If you haven’t been following, here’s a quick recap:
Back in August, a video was posted by artist and elementary school teacher Emily Jacobsen to TikTok, the video-sharing social media platform, featuring a very short original song about Remy the rat-turned-chef from Pixar’s 2007 movie Ratatouille. After it was shared and repurposed by another TikTok user with a huge following, the video went viral. Fast forward a few months, composer Dan Mertzlufft (who has worked across the TYA community and is part of the team at iTheatrics, but has recently struck viral gold on TikTok by creating a variety of musical content), took the short musical phrase and turned it into a fully orchestrated Act 2 Finale for an imaginary musical based on Ratatouille. This prompted thousands of other TikTok users to offer their own submissions, creating original songs bringing the animated film to musical life. Other users created set models, choreography, and even production artwork for a Playbill. An unauthorized, non-existent musical had taken TikTok by storm, with millions of viewers following.
Some creative producers (including the powerhouse artist and arts advocate Jeremy O. Harris) approached Disney about it, and they actually approved a one-weekend-only virtual production based on the property to be produced as a benefit for The Actors Fund. This past weekend, an hour-long virtual musical was produced featuring headline Broadway talent. Nearly all of the songs were drawn from the TikTok users themselves, who were compensated and credited for their work. Mertzlufft worked wonders to arrange a fully cohesive score out of the different songs, and wrote an additional song. The virtual event had sold 80,000 tickets by opening and has brought in over $1.6 million in ticket sales.
So, why should the TYA community pay attention to this? This incredible story offers many lessons to our community, and not just because Ratatouille: The TikTok Musical is arguably the most talked about mainstream TYA theatrical adaptation since The Lion King. Some may write the whole thing off as a passing fad or a moment made possible by the fact that the theatre world is shut down from the pandemic. But, many are already pointing out the ways that this model of crowd-sourced, audience-driven content creation may be a way of the future. Considering we are a field focused on serving young audiences specifically, we need to pay extra close attention to a theatrical revolution that is being led by Gen Z, in a virtual space that they have far more fluency in than most adults.
Here are five big ideas that TYA professionals can take away from this movement as we head into the next chapter of our industry in 2021 and beyond:
1. We need to understand how young people are engaging in and creating their own content. To stay relevant and connected to our young audiences, we need to be fluent in the languages they speak and understand the spaces they populate. TikTok is one example of the ways in which younger audiences are participating in the creation of content, actively using digital tools to make their own art and share it with the world. Their creations can reach wide audiences fast, and trends can be created overnight. TikTok and other digital platforms are also changing the ways that young people experience narrative and storytelling structures, with a fast-paced, clever, and unique aesthetic. We need to learn as much as we can from our young audiences, and the tools they are using—and consider the ways they should influence the theatre we create for them.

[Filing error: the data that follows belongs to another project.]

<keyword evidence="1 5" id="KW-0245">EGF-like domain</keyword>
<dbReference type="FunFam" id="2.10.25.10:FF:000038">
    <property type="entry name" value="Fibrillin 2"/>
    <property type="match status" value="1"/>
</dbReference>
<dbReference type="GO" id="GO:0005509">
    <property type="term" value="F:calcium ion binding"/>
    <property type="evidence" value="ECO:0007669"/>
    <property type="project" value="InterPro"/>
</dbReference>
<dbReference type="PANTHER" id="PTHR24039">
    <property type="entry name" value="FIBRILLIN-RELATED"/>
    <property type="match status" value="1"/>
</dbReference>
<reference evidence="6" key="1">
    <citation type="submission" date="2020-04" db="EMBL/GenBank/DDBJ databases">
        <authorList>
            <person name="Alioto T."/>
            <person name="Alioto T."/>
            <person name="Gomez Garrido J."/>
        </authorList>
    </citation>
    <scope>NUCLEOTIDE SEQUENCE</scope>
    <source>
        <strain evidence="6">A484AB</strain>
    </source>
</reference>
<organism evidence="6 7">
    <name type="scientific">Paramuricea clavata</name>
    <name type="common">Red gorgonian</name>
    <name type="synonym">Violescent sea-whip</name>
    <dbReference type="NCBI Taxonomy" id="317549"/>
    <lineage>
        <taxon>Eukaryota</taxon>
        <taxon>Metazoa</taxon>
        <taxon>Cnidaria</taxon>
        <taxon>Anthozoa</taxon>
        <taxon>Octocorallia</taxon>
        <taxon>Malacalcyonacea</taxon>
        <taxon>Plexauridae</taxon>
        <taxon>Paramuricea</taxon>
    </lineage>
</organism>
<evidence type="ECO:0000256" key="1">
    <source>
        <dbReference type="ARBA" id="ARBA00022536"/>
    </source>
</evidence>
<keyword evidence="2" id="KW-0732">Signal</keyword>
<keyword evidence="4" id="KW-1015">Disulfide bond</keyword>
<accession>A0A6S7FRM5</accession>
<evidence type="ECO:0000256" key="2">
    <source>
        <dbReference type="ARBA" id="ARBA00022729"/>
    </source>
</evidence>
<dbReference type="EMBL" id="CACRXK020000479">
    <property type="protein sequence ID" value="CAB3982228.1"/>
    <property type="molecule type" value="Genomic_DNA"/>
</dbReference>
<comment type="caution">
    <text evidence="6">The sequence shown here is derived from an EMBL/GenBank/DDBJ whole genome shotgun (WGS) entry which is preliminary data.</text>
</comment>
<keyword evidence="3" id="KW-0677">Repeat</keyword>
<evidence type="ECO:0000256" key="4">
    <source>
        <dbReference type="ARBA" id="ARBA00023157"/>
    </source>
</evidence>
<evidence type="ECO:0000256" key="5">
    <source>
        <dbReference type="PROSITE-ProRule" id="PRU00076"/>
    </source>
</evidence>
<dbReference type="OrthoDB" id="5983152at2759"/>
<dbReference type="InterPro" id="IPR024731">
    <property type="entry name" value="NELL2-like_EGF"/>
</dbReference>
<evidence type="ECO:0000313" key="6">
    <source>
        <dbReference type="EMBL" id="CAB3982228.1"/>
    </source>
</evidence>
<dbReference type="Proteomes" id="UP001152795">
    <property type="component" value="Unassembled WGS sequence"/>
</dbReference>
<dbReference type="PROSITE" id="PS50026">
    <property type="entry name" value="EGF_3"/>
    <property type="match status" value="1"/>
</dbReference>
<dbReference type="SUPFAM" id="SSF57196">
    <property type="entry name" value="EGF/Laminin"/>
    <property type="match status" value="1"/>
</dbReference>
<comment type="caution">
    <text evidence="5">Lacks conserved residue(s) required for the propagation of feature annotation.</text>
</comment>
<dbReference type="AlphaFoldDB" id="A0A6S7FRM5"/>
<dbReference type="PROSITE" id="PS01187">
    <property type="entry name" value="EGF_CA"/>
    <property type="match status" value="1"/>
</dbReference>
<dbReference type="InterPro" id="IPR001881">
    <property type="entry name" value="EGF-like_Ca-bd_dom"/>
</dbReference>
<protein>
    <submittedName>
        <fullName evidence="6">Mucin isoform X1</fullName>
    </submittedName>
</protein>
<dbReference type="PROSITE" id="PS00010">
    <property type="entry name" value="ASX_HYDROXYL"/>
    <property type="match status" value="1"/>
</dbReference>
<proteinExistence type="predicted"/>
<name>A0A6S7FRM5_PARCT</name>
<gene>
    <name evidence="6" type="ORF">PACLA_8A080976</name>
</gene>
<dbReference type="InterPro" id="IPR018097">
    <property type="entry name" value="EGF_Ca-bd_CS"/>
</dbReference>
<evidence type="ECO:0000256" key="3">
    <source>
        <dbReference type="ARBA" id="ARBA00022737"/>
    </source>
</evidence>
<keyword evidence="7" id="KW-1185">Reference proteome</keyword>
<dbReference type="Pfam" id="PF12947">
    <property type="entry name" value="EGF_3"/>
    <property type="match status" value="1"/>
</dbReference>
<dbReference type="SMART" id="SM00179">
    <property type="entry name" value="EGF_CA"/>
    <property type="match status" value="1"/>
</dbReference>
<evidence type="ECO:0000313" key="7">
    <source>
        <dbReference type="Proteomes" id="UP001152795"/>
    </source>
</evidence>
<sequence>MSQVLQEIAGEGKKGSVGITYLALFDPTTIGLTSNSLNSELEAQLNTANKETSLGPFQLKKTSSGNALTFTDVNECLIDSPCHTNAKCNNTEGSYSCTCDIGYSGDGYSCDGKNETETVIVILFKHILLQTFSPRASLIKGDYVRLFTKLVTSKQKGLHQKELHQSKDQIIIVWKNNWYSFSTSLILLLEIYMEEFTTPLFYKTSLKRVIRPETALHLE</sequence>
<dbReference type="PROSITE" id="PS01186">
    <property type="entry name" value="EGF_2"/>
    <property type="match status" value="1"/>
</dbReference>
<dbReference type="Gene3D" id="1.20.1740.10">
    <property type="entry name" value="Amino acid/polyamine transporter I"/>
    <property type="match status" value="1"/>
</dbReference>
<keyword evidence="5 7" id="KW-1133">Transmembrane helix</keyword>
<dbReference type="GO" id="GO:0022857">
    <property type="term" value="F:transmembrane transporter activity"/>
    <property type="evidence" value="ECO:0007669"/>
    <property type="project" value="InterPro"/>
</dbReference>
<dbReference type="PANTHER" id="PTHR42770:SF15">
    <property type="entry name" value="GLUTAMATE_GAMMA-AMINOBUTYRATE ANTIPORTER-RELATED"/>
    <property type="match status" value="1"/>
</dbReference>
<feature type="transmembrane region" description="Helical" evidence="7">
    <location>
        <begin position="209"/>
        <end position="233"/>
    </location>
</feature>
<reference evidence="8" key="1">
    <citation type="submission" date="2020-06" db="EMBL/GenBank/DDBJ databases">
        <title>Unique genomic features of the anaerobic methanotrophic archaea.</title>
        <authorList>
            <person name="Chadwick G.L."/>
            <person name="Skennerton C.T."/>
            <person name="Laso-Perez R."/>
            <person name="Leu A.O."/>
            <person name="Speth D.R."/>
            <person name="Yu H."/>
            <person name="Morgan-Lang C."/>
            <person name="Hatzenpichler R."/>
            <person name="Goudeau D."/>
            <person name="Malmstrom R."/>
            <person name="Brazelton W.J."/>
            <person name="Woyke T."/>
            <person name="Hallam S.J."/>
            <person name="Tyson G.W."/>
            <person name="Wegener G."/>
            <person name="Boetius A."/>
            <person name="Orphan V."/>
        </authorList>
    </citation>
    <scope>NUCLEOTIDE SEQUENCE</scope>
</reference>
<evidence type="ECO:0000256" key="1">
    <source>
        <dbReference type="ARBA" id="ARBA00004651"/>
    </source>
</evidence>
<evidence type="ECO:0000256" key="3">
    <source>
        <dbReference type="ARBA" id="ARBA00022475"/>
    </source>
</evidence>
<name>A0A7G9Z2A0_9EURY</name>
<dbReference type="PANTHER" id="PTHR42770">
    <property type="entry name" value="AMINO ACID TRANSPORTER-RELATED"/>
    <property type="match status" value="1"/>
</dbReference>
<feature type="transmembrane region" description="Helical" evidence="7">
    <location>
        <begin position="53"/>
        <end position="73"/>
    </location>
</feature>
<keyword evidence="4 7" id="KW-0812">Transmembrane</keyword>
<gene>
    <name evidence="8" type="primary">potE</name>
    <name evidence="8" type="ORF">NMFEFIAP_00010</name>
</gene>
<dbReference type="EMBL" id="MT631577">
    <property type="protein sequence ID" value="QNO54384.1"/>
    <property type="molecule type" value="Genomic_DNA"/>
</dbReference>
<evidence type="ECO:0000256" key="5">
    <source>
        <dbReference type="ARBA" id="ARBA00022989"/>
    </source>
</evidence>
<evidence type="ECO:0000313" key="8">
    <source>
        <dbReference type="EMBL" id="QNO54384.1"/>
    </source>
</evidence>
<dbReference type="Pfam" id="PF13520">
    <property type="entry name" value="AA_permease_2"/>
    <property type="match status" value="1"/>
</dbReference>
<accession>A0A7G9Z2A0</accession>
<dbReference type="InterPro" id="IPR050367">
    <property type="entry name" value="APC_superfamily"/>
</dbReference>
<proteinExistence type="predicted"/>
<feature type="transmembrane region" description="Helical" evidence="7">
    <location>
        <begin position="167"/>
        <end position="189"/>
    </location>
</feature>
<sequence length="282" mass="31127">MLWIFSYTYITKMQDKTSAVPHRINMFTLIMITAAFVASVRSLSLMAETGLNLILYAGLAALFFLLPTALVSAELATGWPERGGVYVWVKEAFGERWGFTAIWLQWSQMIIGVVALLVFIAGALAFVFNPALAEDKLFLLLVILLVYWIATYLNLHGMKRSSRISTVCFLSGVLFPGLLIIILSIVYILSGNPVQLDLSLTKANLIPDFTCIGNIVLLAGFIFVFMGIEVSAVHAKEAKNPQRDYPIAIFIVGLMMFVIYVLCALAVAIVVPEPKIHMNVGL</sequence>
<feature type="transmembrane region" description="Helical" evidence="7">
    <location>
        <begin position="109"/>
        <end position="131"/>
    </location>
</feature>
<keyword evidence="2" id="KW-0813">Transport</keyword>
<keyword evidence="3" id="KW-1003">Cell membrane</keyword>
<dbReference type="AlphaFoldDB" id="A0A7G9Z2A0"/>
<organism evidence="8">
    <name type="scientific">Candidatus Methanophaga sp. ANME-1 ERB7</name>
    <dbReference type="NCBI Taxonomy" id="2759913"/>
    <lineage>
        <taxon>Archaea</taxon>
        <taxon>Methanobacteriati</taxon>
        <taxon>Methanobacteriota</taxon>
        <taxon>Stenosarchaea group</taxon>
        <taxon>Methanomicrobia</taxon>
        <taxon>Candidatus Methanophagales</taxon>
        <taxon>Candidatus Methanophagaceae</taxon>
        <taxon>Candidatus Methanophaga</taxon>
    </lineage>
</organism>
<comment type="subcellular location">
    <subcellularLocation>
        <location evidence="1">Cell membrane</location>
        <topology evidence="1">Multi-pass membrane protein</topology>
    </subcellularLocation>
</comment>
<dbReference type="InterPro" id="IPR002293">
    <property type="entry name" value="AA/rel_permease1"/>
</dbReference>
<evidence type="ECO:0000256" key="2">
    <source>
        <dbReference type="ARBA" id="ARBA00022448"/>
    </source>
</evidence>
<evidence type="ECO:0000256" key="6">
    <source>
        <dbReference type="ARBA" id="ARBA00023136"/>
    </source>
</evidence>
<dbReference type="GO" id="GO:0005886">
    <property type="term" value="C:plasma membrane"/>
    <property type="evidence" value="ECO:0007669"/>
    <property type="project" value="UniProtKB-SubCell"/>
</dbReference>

2. We need to recognize the ways that these platforms are changing the rules of the game. Over the last few years, social media movements led by young people have begun changing the commercial theatre landscape. Look to the rise of Be More Chill, produced on Broadway after it reached an enthusiastic young fan base online; the role that online platforms like TikTok played in the success of Beetlejuice; and the #Ham4Ham craze around the height of Hamilton. Social media is changing the ways that audiences interact with theatre, and how they can ultimately play a powerful role in what gets produced and how successful it can be.
3. We can utilize platforms like TikTok as an artistic playground. How can we harness the energy of young people, and platforms like TikTok, in the creation of new work? Rather than immediately commissioning established artists, can TYA theatres take to platforms like TikTok after securing the rights to a title and engage audiences by crowd-sourcing the creation of a new adaptation? Can theatres look to TikTok and other social media platforms to find rising talent, rather than relying on the traditional channels for scouting new voices?
4. We can learn from the fast, short-form, creative experimentation and community collaboration that TikTokers embrace. The new work development process for theatre tends to be labored and long. The entire process around Ratatouille: The TikTok Musical took a few months. Many TikTok creators note that the one-minute length limit on videos and the spirit of sharing experimental content lead to innovation, in part because the content is created and shared fast. How can we apply this short-form way of generating material and sharing it earlier with audiences to the ways we develop new stage work?
5. We need to empower rising artistic leadership and recognize the power of democratizing art-making. One of the most inspiring things about the Ratatouille movement is the way in which established Broadway leaders embraced, celebrated, and collaborated with fresh talent found through TikTok. Like the theme of the musical itself, “Anyone Can Cook,” there’s a recognition that talent can be found anywhere, and the democratization of art-making can be a powerful driver of connecting artists and audiences through theatre in refreshing new ways.